You noted that private investment is increasingly important to drug development. How much of drug development is supported by public funding, via grants to universities, etc., that then go on to become small startups with private investment? If it is significant, does the public get a good deal on its seed investments?
American taxpayers foot the lion’s share of the bill for the basic-science research that generates information about which molecules are promising to pursue. Private companies pay most of the development costs—that is, testing the molecule in clinical trials to see if it’s safe and effective. The public has gotten a great return on investment in the sense that the industry, particularly in the last decade or so, has been turning out a lot of very innovative, useful products. The work that remains to be done is ensuring that those products are financially accessible to everyone who needs them.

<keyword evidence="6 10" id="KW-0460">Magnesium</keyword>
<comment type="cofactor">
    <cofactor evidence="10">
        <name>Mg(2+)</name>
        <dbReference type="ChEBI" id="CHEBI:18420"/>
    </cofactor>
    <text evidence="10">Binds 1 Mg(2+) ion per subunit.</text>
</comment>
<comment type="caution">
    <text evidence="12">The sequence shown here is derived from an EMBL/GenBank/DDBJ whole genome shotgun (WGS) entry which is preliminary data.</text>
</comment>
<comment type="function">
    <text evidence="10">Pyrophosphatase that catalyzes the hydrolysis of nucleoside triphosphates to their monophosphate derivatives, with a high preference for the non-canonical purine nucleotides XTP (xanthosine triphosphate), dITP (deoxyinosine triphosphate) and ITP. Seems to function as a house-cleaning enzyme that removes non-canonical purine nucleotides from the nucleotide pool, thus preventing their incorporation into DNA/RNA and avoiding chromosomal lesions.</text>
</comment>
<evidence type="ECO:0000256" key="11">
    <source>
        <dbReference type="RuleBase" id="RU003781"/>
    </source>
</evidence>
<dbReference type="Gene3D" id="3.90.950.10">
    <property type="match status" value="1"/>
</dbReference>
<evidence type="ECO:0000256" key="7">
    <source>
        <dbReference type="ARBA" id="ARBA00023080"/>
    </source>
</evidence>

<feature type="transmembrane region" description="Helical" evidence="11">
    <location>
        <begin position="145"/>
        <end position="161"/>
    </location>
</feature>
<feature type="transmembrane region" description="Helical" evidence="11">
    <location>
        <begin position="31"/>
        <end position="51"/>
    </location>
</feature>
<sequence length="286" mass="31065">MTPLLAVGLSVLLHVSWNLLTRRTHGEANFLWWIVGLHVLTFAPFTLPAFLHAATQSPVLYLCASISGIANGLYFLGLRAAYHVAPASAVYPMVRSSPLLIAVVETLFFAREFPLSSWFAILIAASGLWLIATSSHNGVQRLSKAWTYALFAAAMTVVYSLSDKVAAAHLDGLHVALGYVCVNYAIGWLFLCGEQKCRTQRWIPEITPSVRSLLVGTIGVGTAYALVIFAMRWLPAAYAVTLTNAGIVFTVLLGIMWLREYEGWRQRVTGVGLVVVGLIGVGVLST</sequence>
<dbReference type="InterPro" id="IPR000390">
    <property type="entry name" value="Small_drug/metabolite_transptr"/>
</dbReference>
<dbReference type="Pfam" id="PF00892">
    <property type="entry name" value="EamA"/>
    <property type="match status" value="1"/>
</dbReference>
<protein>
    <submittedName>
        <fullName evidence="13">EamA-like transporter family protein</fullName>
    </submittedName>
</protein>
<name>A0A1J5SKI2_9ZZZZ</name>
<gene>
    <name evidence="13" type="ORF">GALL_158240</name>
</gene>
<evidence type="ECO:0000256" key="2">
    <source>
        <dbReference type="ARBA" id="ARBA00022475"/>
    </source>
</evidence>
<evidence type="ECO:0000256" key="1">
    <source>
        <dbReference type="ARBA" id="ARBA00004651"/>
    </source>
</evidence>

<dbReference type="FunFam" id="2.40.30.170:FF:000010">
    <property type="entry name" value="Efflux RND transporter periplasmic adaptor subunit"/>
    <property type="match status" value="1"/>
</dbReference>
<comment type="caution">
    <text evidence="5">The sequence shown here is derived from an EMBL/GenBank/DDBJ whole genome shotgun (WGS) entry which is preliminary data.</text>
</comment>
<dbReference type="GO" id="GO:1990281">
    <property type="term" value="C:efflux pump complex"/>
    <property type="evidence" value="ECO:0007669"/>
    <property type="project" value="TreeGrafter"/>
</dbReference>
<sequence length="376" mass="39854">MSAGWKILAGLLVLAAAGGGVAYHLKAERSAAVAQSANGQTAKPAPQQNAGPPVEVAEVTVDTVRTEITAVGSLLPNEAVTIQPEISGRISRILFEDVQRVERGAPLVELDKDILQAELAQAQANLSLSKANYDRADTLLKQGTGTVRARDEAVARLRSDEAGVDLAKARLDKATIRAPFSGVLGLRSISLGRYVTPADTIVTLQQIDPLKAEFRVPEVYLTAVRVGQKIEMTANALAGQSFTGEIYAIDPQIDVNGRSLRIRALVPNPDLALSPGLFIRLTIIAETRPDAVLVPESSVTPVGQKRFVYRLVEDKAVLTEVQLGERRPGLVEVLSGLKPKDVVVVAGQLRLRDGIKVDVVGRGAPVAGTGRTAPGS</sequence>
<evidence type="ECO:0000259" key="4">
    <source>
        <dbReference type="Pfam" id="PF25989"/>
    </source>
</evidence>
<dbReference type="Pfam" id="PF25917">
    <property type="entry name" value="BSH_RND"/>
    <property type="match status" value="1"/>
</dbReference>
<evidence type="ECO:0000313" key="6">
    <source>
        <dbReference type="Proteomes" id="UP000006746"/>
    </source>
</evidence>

One recommendation is that biopharmaceutical companies and insurance plans disclose net prices received and paid, including all discounts and rebates, at a National Drug Code level. Would this cover all international transactions too, so that we could see costs/prices in other countries?
No, our recommendation relates to the drug supply chain in the U.S., which is highly complex and highly opaque.
Can you talk about this a bit—why this transparency is important?